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Neolithic long barrow 750m SSW of Cabourne Vale

List Entry Summary

This monument is scheduled under the Ancient Monuments and Archaeological Areas Act 1979 as amended as it appears to the Secretary of State to be of national importance. This entry is a copy, the original is held by the Department for Digital, Culture, Media and Sport.

Name: Neolithic long barrow 750m SSW of Cabourne Vale

List entry Number: 1013920


The monument may lie within the boundary of more than one authority.

County: Lincolnshire

District: West Lindsey

District Type: District Authority

Parish: Nettleton

National Park: Not applicable to this List entry.

Grade: Not applicable to this List entry.

Date first scheduled: 23-Dec-1996

Date of most recent amendment: Not applicable to this List entry.

Legacy System Information

The contents of this record have been generated from a legacy data system.

Legacy System: RSM

UID: 27857

Asset Groupings

This list entry does not comprise part of an Asset Grouping. Asset Groupings are not part of the official record but are added later for information.

List entry Description

Summary of Monument

Legacy Record - This information may be included in the List Entry Details.

Reasons for Designation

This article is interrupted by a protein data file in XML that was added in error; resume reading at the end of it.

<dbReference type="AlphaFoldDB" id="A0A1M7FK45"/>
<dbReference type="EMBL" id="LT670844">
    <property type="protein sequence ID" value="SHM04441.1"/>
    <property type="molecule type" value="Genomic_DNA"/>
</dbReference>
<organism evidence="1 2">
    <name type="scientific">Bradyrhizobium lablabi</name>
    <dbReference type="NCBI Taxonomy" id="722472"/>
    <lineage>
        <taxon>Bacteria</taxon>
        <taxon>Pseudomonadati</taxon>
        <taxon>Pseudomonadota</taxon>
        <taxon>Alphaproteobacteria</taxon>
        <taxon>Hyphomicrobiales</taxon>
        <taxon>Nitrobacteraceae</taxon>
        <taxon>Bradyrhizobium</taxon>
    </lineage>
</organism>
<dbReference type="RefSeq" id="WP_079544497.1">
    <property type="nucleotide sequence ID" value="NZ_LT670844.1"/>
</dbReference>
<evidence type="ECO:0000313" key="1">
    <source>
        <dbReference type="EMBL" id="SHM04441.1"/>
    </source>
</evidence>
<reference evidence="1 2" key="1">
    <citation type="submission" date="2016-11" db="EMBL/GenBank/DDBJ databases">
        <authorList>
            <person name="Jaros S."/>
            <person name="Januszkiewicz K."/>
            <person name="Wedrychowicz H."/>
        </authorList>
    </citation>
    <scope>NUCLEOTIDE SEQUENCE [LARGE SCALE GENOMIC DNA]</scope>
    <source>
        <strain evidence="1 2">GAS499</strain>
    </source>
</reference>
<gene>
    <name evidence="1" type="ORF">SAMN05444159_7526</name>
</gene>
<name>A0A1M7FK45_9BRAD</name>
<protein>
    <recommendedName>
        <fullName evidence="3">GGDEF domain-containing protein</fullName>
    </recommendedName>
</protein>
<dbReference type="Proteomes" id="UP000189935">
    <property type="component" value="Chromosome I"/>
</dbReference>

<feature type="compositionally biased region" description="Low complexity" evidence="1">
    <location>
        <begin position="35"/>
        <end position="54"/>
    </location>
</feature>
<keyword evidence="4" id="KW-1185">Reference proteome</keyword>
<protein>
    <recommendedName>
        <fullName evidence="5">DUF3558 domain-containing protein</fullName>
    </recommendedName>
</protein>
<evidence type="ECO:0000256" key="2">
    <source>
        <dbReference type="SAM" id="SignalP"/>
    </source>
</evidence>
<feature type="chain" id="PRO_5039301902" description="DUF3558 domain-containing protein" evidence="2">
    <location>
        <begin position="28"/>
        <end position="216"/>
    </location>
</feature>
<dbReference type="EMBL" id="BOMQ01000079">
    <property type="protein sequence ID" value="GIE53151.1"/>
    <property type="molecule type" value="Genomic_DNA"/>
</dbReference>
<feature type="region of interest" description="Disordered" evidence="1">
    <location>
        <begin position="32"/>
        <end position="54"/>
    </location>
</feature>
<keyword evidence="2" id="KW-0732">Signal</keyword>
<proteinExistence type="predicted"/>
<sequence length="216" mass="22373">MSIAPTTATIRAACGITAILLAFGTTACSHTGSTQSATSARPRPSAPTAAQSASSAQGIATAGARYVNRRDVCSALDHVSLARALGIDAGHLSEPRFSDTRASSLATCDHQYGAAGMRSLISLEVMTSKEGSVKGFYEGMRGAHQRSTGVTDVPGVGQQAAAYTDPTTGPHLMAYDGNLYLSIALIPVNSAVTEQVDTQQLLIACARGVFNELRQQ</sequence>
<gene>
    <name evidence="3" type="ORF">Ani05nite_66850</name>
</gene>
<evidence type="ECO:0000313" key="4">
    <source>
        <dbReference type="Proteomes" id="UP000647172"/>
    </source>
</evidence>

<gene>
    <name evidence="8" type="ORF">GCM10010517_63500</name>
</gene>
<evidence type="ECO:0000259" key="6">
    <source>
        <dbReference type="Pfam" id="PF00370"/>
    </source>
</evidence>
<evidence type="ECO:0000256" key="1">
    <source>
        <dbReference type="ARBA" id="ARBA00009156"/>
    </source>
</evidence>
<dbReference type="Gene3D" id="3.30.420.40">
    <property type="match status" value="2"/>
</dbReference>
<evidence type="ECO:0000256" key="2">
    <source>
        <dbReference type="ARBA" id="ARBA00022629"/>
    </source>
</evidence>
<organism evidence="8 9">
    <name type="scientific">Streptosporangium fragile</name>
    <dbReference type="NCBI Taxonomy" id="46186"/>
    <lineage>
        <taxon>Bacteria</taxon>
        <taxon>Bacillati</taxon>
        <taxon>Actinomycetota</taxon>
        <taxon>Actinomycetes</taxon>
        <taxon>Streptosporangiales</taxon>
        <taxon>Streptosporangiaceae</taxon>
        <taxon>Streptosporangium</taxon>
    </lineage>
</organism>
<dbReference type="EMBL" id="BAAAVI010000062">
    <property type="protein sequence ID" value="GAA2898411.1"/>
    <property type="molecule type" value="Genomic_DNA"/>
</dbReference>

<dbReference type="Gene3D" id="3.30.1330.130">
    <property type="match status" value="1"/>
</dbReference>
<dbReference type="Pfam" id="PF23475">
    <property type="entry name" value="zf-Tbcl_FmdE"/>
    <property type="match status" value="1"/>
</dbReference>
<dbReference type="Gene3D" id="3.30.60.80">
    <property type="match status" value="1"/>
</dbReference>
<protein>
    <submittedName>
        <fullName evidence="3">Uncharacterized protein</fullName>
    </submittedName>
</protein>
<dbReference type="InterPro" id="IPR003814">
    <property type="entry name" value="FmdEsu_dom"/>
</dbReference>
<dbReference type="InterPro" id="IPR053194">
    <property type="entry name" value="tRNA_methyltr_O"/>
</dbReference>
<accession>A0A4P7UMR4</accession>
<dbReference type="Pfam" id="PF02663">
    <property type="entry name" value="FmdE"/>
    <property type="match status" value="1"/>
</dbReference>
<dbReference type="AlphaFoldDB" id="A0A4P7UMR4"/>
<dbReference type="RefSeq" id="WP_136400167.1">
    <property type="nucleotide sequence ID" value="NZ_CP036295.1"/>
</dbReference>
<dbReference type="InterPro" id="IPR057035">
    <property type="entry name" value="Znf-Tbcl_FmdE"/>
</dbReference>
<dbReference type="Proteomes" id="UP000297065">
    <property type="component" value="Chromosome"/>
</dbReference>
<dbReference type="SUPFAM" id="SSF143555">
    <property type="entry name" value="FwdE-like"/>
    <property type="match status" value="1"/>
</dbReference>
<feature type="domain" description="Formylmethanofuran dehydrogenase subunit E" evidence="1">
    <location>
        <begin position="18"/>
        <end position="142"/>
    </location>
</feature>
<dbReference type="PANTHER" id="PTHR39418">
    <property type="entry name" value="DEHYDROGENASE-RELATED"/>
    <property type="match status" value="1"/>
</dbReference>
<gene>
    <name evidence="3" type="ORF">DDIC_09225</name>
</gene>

Long barrows were constructed as earthen or drystone mounds, generally with flanking ditches. They acted as funerary monuments during the Early and Middle Neolithic periods (3400-2400 BC), representing the burial places of Britain's early farming communities, and as such are amongst the oldest field monuments surviving in the present landscape. Where investigated, long barrows appear to have been used for communal burial, often with only parts of the human remains having been selected for interment. Certain sites provide evidence for several phases of funerary activities preceding the construction of the barrow mound, including ditched enclosures containing structures related to various rituals of burial. It is probable, therefore, that long barrows acted as important spiritual sites for their local communities over considerable periods of time. The long barrows of the Lincolnshire Wolds and their adjacent regions have been identified as a distinct regional grouping of monuments in which the flanking ditches are continued around the ends of the barrow mound, either continuously or broken by a single causeway towards one end. More than 60 examples of this type of monument are known; a small number of these survive as earthworks, but the great majority of sites are known as cropmarks and soilmarks recorded on aerial photographs where no mound is evident at the surface. Not all Lincolnshire long barrows include mounds. Current limited understanding of the processes of Neolithic mortuary ritual in Lincolnshire is that the large barrow mound represents the final phase of construction which was not reached by all mortuary monuments. Many of the sites where only the ditched enclosure is known have been interpreted as representing monuments which had fully evolved mounds, but in which the mound itself has been degraded or removed by subsequent agricultural activity. In a minority of cases, however, the ditched enclosure will represent a monument which never developed a burial mound. As a distinctive regional grouping of one of the few types of Neolithic monuments known, these sites are of great value. They were all in use over a great period of time and are thus highly representive of changing cultures of the peoples who built and maintained them. All forms of long barrow on the Lincolnshire Wolds and its adjacent regions are therefore considered to be of national importance and all examples with significant surviving remains are considered worthy of protection.